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Featured Project

DOMESTIC ABUSE: 7th grade, Rodriguez, Stetson Middle School

Grades: 6, 7 and 8 • Curriculum: Reading, Social Studies, Speaking & Listening and Writing

Through the course of their project Celeste Rodriguez’s class learned to recognize that they each had a role to play in helping stop the cycle of violence.

In the beginning months of the school year her students spent a lot of time in class discussing how they behaved towards one another and the inappropriate things they had seen at home and at school. Several students in the class were instigators of fights at Stetson, so Celeste was eager that they ground their exploration of abuse in their own interactions.

A community partner that was particularly helpful was Women in Transition (WIT). A representative from the organization came to the class and talked about the four types of abuse: physical, emotional, financial and sexual. When she asked the students to think of examples of each, everyone participated. She also described the cycle of violence and what makes a relationship healthy.

Her description of “The Clothesline Project,” an annual WIT fundraising event, captured the students’ attention. Women who have been abused hand decorate t-shirts with affirmative messages; the t-shirts are then sold in an annual auction. The students were excited to incorporate some aspect of this idea into their project.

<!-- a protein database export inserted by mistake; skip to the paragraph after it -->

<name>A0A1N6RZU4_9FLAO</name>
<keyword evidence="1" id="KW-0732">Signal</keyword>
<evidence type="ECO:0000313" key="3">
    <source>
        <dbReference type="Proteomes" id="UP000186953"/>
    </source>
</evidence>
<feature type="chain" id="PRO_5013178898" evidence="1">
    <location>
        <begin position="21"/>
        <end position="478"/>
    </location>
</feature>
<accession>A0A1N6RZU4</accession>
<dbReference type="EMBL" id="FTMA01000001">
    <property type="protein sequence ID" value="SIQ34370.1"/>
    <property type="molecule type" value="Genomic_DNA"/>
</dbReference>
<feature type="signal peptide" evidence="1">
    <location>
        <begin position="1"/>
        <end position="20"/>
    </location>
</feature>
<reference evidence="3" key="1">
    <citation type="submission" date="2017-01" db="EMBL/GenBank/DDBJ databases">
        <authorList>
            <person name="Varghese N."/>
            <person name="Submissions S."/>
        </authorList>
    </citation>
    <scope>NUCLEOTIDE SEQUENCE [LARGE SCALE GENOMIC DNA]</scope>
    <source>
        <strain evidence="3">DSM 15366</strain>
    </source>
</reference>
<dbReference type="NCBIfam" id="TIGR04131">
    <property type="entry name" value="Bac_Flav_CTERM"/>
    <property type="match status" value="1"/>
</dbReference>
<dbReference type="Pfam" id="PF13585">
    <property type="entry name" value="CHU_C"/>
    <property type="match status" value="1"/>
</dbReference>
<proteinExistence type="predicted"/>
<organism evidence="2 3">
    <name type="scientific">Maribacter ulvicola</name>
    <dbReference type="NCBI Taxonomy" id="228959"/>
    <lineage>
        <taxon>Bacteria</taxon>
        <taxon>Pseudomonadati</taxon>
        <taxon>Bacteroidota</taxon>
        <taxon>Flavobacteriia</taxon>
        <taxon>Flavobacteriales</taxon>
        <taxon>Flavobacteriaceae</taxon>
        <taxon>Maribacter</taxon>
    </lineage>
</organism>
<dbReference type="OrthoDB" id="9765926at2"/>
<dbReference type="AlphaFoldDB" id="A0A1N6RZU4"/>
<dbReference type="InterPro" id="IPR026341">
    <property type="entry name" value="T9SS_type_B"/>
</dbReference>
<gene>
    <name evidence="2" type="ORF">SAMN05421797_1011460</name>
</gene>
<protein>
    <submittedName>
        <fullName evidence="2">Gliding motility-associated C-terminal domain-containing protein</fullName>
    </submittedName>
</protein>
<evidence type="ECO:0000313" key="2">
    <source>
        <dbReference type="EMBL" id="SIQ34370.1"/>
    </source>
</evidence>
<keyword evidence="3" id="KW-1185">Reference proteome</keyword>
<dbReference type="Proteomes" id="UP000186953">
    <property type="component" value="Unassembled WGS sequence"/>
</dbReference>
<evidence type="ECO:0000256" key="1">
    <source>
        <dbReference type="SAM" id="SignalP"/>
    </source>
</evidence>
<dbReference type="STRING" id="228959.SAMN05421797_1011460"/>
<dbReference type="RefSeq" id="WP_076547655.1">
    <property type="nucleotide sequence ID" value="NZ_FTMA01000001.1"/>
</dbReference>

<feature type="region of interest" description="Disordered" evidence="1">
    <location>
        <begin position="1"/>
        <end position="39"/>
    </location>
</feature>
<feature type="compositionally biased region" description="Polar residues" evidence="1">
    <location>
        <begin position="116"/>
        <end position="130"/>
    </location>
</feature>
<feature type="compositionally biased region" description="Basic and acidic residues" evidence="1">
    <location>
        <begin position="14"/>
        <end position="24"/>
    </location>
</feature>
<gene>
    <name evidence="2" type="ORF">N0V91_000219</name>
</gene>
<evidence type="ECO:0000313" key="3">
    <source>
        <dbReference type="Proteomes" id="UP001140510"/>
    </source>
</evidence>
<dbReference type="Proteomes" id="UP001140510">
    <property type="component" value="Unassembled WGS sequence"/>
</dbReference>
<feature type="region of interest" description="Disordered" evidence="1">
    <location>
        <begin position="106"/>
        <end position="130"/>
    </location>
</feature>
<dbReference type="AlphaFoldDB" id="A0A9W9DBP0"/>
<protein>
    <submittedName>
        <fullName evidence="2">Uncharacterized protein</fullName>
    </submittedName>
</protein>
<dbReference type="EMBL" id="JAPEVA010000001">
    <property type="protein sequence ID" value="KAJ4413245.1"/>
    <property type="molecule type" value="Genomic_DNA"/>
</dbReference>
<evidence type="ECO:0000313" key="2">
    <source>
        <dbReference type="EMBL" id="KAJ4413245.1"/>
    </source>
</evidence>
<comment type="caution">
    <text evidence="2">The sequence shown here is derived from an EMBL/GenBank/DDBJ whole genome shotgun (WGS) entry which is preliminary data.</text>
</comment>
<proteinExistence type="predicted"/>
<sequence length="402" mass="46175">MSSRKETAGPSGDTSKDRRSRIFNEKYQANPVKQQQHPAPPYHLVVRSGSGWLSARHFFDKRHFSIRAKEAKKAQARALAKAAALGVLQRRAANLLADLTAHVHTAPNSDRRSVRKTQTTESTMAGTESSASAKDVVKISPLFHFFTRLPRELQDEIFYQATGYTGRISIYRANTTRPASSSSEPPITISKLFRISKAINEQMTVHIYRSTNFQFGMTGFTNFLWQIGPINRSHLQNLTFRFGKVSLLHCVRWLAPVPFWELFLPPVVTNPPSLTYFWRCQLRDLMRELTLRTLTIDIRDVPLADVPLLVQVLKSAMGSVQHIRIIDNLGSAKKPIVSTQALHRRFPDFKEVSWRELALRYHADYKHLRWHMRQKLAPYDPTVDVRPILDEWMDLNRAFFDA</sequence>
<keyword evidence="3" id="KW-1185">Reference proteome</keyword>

The visit motivated the students to learn more through on-line research of teen dating violence.

As the service phase of their project began to kick in, Celeste asked her students to divide themselves into two groups: one to work on the t-shirts, another to develop the program they hoped to present at a spring school assembly. She asked the class to vote on “managers” for each of the two groups. Interestingly, two of the students selected were among the most challenging in terms of their behavior. Celeste believed the students would benefit from the opportunity to exercise their leadership in constructive ways – a premise that proved to be right.

“These are loud kids,” said Celeste. “They are auditory learners. Through the project they learned the skills of how to listen to each other. We worked in small groups, so students could talk among themselves, work together. They like it and they’re learned a lot in the process.”

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